On December 1, 2016, the Grand Traverse County Circuit Court ruled that units could not be added to a condominium after the expiration of the six (6) year time frame contained in MCL 559.132 in Irish v Scheppe Investments, Inc., et. al., Grand Traverse County Circuit Case No. 2016-031750-CH. As was discussed in Was your Condominium Properly Expanded under the Michigan Condominium Act, MCL 559.132(c) provides a six (6) year time cap on an expansion to a condominium that adds units. MCL 559.132 provides in pertinent part:
If the condominium project is an expandable condominium project, the master deed shall contain the following:
(a) The explicit reservation of an election on the part of the developer or its successors to expand the condominium project.
(b) A statement of any restrictions on the election in subdivision (a), including, without limitation, a statement as to whether the consent of any co-owners is required, and if so, a statement as to the method whereby the consent is ascertained; or a statement that the limitations do not exist.
(c) A time limit based on size and nature of the project, of not more than 6 years after the initial recording of the master deed upon which the election to expand the condominium project expires. (emphasis added).
In the above case, the Traverse Bay RV Park Condominium, a recreational RV condominium located in Acme Township, Michigan and was established on August 31, 2001 by the recording of its Master Deed and Condominium Bylaws. On August 12, 2005, the Developer, Traverse Bay RV Park, Inc., recorded a First Amendment to Master Deed (the “First Amendment”). Article X of the First Amendment purported to reserve to the Developer a subsequent right to enlarge the Condominium from 217 units to 350 units up to six (6) years after the recording of the First Amendment, inter alia. On June 7, 2007, Traverse Bay RV Park, Inc. assigned its rights as the Developer of the Condominium to Defendant, Scheppe Investments, Inc. (“Scheppe”). On July 2, 2009, Scheppe recorded a Second Amendment to Master Deed (the “Second Amendment”). On August 2, 2010, Scheppe recorded a Third Amendment to Master Deed (the “Third Amendment”). The Third Amendment did not purport to affect the size of the Condominium or the expandability of the Condominium.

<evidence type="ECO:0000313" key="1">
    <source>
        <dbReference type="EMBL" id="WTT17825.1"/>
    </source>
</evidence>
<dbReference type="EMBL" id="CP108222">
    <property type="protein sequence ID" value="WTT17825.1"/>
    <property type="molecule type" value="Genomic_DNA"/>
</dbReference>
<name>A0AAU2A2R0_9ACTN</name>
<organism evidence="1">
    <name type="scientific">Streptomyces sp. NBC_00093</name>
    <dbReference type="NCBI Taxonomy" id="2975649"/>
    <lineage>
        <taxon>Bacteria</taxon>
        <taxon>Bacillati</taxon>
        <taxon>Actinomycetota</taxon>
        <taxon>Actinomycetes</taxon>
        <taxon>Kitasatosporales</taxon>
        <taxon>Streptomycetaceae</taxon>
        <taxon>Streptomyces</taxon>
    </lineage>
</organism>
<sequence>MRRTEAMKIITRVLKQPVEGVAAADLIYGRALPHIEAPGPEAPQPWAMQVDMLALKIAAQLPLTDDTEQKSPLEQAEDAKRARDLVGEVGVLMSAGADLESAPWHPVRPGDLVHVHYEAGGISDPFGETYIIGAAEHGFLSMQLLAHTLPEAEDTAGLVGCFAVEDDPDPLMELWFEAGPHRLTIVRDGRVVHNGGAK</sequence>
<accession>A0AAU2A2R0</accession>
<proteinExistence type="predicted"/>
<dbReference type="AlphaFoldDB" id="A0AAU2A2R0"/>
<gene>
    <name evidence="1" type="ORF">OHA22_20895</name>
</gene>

On September 3, 2010, Defendants Scheppe and the Traverse Bay RV Park Condominium Association recorded a First Amendment and Restatement to Third Amendment to Master Deed (the “Restatement”). The Restatement attempted to reserve the right to expand the Condominium from 217 units to 350 units at any time and without any limitation or reference to the six (6) year period set forth in Article X of the First Amendment. On September 28, 2015, Scheppe and the Traverse Bay RV Park Condominium Association recorded a Statement of Clarification to the First Amendment and Restatement to the Third Amendment to the Master Deed (the “Clarification”). The Clarification purported to reflect the intention of the Restatement to “renew” the six (6) year period to expand the Condominium as set forth in Article X of the First Amendment. On January 12, 2016, Scheppe recorded a Fourth Amendment to Master Deed (the “Fourth Amendment”) that purported to “renew” the six (6) year period in the First Amendment for an additional six (6) years.
In granting summary disposition, the Court held that the Developer and Condominium Association’s attempts to reserve the right to expand the condominium outside of the six (6) year time period were illegal, unenforceable and void ab initio and that MCL 559.190 did not allow for the six (6) year time period to be extended. A copy of the court’s order can be found here. Accordingly, while some condominium associations and developers attempt to expand condominiums outside of the six (6) year time period contained in MCL 559.132, the safer course of action is to create a separate condominium in the expandable condominium if the land is going to be developed.
Kevin Hirzel is the Managing Member of Hirzel Law, PLC. He concentrates his practice on commercial litigation, community association law, condominium law, Fair Housing Act compliance, homeowners association and real estate law. Mr. Hirzel is a fellow in the College of Community Association Lawyers, a prestigious designation given to less than 175 attorneys in the country. He has been a Michigan Super Lawyer’s Rising Star in Real Estate Law from 2013-2018, an award given to only 2.5% of the attorneys in Michigan each year. Mr. Hirzel was named an Up & Coming Lawyer by Michigan Lawyer’s Weekly in 2015, an award given to only 30 attorneys in Michigan each year. He represents community associations, condominium associations, cooperatives, homeowners associations, property owners and property managers throughout Michigan. He may be reached at (248) 480-8758 or firstname.lastname@example.org.
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